You may read the first part of this write up here: Starting snail farm in Ghana 1 of 2.
Snails are vegetarian and will accept many types of food. Snails avoid plants that have hairy leaves or produce toxic chemicals, like physic nut (Jathropa curcas). Young snails prefer tender leaves and shoots; they consume about twice as much feed as mature snails.
As they get older, mature snails increasingly feed on detritus: fallen leaves, rotten fruit and humus. Older snails should be fed the same items as immature snails. If a change in the diet has to be made, the new food items should be introduced gradually.
Some recommended food items
Leaves: cocoyam, kola, pawpaw, cassava, okra, eggplant, loofa, centrosema, cabbage and lettuce. Pawpaw leaves (as well as its fruit and fruit peels) stand out in many trials as a good snail food.
Fruits: pawpaw, mango, banana, eggplant, pear, oil palm, fig, tomato and cucumber. Fruits are usually rich in minerals and vitamins but low in protein.
Tubers: cocoyam, cassava, yam, sweet potato and plantain. Tubers are a good source of carbohydrates, though low in protein. (Cassava should be the low-cyanide type).
Flowers: oprono (Mansonia altissima), odwuma (Musanga cecropoides) and pawpaw.
Household waste: peels of fruit and tuber, like banana, plantain, pineapple and yam.
Farming should preferably start at the onset of the wet season, because that is the time snails normally start to breed.
A breeding snail may lay one to three egg masses (clutches) per season.
In west African snails, large differences have been observed in egg production within and between populations. The average size of egg mass produced by the various ecotypes studied in Ghana, for example, ranged from 38 to 563 eggs.
Generally, snails lay between 100 and 400 eggs. The eggs are broadly oval and measure about 5 mm long. They are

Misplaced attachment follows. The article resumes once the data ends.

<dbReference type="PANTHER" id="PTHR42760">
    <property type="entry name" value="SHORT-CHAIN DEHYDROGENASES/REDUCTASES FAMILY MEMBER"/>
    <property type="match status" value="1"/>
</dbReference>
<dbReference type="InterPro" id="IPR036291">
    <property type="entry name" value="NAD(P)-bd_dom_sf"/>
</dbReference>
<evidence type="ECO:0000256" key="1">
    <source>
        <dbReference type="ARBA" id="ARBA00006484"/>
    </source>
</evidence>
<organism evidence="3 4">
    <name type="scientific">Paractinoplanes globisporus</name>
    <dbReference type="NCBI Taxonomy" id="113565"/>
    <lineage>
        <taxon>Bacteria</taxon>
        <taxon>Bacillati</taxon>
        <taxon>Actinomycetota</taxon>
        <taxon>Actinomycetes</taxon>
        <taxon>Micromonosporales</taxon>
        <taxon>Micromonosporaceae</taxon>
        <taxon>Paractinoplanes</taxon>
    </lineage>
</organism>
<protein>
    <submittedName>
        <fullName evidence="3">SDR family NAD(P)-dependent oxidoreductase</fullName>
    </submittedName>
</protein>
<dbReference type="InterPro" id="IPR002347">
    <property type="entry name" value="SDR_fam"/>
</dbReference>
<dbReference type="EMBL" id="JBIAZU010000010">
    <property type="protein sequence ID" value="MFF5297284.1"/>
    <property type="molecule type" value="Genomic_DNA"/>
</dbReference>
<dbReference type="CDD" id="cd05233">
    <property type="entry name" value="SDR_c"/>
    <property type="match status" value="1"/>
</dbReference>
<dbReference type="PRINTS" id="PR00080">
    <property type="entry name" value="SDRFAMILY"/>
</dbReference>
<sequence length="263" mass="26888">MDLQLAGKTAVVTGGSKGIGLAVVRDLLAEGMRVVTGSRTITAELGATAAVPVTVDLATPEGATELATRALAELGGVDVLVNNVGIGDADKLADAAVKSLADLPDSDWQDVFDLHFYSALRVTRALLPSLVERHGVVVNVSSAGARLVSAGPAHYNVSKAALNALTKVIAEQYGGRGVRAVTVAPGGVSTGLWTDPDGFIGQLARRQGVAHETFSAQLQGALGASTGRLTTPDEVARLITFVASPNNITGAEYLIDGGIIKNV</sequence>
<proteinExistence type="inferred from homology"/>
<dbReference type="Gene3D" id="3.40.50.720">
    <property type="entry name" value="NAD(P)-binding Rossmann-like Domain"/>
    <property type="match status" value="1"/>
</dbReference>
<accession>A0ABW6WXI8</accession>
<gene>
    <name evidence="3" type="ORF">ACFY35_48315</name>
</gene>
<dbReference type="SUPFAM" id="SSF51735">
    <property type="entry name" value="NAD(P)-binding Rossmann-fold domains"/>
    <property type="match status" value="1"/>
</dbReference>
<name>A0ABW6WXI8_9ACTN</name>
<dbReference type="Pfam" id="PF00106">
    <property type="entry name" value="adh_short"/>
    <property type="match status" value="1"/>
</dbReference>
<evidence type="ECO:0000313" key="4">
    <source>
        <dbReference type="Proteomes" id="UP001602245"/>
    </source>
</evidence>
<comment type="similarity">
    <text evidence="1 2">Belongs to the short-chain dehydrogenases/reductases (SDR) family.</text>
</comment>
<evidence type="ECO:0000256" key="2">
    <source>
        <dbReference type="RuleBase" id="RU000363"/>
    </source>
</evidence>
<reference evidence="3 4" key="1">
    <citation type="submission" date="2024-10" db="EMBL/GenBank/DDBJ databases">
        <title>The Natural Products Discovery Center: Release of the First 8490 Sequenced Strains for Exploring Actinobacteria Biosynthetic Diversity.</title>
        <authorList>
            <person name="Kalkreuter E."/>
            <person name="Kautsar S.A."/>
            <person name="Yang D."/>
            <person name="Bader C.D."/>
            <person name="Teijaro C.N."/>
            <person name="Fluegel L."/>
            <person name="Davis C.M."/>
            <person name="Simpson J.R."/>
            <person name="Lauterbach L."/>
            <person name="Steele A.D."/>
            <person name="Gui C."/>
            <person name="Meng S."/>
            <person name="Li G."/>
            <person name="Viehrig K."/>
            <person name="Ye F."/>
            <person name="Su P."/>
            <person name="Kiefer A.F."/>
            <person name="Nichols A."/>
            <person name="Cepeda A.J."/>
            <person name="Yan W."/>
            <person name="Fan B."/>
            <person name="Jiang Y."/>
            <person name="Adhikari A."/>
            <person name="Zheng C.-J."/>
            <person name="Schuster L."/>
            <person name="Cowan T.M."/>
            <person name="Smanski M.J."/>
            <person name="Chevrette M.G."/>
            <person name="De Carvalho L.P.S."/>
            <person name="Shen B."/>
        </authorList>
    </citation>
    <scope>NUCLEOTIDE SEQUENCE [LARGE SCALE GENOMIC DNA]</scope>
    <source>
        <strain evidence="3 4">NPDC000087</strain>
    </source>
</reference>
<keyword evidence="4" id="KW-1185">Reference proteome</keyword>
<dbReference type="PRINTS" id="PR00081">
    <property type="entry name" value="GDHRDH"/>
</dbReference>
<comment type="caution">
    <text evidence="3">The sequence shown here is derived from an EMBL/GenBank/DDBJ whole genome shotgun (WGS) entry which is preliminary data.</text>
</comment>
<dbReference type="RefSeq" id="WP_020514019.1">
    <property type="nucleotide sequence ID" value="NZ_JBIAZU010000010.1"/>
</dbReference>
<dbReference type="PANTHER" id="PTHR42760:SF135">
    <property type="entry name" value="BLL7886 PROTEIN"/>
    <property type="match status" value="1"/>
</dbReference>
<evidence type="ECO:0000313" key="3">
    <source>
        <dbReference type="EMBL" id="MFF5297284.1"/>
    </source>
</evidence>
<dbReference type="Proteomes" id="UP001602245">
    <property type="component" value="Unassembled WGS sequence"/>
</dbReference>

usually laid in round-shaped holes dug 2-5 cm deep in the soil.
They usually hatch 12-20 days after laying. The incubation period is around 4 weeks. Hatchlings remain underground for 2-5 days after hatching.
Little is known of the diseases which attack Snails in West Africa. As snail farming increases in popularity, more research will probably focus on this area.
The main disease that has been reported to date is a fungal disease, spread through physical contact by the snails licking slime from each other’s bodies.
The two major diseases affecting European species may also affect African species, because the organisms that cause these diseases do occur in the natural range of Snails.
The first is a bacterial disease, caused by Pseudomonas; it leads to intestinal infections that may spread rapidly amongst dense snail populations.
The second disease is caused by the fungus Fusarium, which parasitises the eggs of Helix aspersa. The affected eggs turn reddish-brown and development stops. This disease is commonly referred to as ‘rosy eggs disease’.
Basic hygiene prevents the spread of diseases. Pens should be cleaned out regularly to remove excreta and uneaten food, as well as any other decaying matter that may serve as substrate for pathogenic organisms.
It is also advisable to sterilise the soil in hutch boxes by steaming or heating every time they are being prepared for a new batch of egg clutches (i.e. when the breeders are transferred to the boxes for egg laying).